Every Gay Reference We Could Find In Troye Sivan’s Wonderful ‘Bloom’ Music Video
The video is jam-packed with more references to queer icons and artists than you can count - so we've done it for you.
It’s currently Pride month in the US, and to celebrate, Troye Sivan has served up a stunning music video for ‘Bloom’ that’s jam-packed with more references to queer icons and artists than you can count. So many, in fact, that we’ve done it for you.
When ‘Bloom’ came out last month, Sivan quickly confirmed the song was a “bop about bottoming“, and the song was celebrated for being a tender depiction of gay male sex — something we still characterise as carnal, á la Brokeback Mountain.
It’s suitable that the video — directed by frequent Vogue contributor Bardia Zeinali and styled by Kyle Luu — is a pantheon of queer art, fashion and history, seeing Sivan dance and command attention in the poses and looks that have previously been a source of strength and expression for the LGBTIQ community.
So many looks — our favourite has to be the blue feathery Valentino hat by Phillip Treacy, who also designed Frances McDormand’s scene-stealing headpiece at the Met Gala.
Comparisons aplenty are floating online, as fans compare the video’s vibrant colours to a Monet painting, and call Sivan a lovechild of Prince, Sinead O’Connor and David Bowie. But here’s what — and who — we’ve found within the video.
Sivan’s leather-floral S&M look at the video’s end is an unmistakable nod to Australian designer and performance artist Leigh Bowery, whose overdrawn lips, over-exaggerated silhouettes and colourful balaclavas were a precursor to New York’s avant-garde club kid scene of the ’90s.
In fact, you can see Bowery wearing something very, very similar to Sivan in a ’90s tv appearance on the UK’s iconic The Clothing Show.
Robert Mapplethorpe’s influence is far-and-wide, so it makes sense there’d be several references to the American photographer.
Much like the extended metaphor of ‘Bloom’, Mapplethorpe intertwined the eroticism of the male body with flowers, believing them to be one and the same — he was as famous for his portraits of the gay S&M community of 1970s New York as he was for his still life portraits of orchids.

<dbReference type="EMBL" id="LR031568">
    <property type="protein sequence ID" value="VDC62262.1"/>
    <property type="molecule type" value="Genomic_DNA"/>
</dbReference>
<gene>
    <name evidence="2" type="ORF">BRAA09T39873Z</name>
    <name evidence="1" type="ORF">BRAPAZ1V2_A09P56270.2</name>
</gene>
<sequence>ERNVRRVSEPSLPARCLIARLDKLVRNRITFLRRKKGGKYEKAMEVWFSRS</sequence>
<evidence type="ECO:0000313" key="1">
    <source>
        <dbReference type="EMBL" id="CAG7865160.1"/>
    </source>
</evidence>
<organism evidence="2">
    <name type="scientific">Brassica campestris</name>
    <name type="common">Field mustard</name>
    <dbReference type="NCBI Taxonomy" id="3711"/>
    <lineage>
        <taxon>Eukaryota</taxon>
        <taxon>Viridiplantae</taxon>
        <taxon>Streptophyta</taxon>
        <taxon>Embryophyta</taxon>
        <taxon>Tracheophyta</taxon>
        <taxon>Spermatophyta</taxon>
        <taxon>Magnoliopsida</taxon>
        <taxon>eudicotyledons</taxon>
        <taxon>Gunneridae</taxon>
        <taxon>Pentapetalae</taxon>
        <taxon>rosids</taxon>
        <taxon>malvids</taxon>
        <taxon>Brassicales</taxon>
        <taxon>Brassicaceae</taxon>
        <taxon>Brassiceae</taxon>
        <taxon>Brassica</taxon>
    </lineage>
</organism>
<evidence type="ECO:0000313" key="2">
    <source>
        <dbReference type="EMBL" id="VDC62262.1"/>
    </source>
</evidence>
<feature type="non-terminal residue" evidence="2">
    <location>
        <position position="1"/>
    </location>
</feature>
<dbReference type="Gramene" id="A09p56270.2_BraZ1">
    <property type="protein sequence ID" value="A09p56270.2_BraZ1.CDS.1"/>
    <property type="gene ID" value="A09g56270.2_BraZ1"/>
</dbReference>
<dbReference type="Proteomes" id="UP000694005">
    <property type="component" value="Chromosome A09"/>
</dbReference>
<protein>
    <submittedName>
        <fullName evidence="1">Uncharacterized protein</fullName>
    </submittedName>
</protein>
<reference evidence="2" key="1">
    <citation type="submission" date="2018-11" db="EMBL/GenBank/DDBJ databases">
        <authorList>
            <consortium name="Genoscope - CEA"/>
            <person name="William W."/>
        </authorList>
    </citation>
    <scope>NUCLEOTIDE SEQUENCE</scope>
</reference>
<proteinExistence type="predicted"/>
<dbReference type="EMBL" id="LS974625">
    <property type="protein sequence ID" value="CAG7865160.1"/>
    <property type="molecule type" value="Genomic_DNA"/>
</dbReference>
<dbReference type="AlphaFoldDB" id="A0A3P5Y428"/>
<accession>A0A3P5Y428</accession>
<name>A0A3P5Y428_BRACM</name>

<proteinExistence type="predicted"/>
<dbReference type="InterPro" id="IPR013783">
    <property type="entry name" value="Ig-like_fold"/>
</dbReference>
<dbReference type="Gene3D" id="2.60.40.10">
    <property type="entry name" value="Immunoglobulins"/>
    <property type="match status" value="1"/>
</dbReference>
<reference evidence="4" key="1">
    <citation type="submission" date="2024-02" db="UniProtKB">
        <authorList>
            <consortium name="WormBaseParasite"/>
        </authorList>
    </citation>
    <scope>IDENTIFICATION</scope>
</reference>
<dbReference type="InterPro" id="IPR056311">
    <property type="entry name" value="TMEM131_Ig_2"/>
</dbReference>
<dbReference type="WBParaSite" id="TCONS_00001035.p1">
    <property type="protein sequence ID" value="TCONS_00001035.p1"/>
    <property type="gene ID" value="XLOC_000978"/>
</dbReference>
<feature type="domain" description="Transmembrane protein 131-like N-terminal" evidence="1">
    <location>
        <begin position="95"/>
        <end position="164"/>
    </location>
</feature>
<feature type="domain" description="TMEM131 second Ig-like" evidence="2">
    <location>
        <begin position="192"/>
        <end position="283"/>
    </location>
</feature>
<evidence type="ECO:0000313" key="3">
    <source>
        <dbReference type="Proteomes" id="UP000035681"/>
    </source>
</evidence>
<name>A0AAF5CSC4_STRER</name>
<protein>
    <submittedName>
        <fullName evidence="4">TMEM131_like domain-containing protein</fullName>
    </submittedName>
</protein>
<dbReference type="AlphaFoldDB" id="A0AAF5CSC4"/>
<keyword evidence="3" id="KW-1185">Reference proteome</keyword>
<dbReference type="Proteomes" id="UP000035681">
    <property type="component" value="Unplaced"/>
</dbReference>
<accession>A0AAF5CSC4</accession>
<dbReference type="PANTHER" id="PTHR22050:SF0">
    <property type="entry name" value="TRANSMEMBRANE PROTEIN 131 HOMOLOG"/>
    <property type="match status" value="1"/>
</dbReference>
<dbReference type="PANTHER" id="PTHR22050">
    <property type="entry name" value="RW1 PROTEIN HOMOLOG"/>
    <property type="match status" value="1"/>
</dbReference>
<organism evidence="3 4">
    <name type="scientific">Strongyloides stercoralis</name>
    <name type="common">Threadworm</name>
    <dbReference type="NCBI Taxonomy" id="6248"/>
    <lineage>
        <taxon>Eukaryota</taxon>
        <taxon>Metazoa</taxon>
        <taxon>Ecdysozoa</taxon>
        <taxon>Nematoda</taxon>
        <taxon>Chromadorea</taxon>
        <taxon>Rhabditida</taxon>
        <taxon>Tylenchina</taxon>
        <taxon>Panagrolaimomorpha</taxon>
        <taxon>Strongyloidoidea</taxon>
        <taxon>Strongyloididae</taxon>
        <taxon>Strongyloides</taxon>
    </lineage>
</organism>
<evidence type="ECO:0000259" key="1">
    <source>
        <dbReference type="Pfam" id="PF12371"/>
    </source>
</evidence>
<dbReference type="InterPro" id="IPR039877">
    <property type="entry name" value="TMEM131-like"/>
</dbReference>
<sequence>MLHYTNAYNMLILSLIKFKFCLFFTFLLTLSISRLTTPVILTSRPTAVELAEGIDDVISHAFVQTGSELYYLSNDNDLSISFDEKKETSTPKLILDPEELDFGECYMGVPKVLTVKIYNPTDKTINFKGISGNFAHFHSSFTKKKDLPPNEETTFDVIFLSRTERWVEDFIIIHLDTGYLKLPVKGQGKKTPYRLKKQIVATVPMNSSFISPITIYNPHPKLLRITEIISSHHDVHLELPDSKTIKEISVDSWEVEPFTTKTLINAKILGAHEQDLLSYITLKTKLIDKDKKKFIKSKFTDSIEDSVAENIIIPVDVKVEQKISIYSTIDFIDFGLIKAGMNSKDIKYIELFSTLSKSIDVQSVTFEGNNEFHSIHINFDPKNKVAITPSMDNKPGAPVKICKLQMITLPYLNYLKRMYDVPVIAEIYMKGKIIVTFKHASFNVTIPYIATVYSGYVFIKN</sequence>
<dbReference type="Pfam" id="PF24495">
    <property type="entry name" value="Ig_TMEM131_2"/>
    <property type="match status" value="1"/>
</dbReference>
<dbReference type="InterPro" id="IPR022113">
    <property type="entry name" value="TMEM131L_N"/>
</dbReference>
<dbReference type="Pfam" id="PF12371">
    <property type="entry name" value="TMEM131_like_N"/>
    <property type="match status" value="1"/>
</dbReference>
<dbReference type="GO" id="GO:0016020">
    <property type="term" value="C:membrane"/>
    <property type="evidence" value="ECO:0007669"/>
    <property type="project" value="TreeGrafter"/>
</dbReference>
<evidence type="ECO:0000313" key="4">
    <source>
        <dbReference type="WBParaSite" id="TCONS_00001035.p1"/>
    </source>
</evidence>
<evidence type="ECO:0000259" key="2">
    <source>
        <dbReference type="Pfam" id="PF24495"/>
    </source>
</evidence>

Suitably, ‘Bloom’ features its version of both, the disembodied close-ups of arms and backs resembling Mapplethorpe’s own tendency to isolate hands, feet and some more NSFW body parts.
Considering how fashion conscious this music video is, it makes sense that Sivan would pay homage to Madonna’s iconic ‘Vogue’ music video, which features dancers from New York’s underground ballroom scene. Rather than go the black-and-white route, Sivan’s mopped one of Madonna’s looks and donned a pin-striped suit.
The baroque-pop aesthetic of ‘Bloom’ has its share of forefathers, but it’s clearest that the entire clip is indebted to the visuals surrounding No Shape, Perfume Genius’ spectacular album from last year.
The painted backdrop, the ethereal flowers, the red pants and singlet combo (and even some of Sivan’s jolting dance moves) are all Mike Hadreas hallmarks. You can spot them all in Perfume Genius’ music video for ‘Slip Away’.
Since Sivan hasn’t gone the full Culture Club, his beret and eye shadow read as an amalgamation of both Boy George and George Michael in ‘Do You Really Want To Hurt Me’ and ‘Monkey’. There’s also a touch of mime in there too, which, as we all know, is undoubtably the gayest art form in the world.
Jared Richards is a Staff Writer for Junkee, and the co-host of Sleepless In Sydney on FBi Radio. Follow him on Twitter.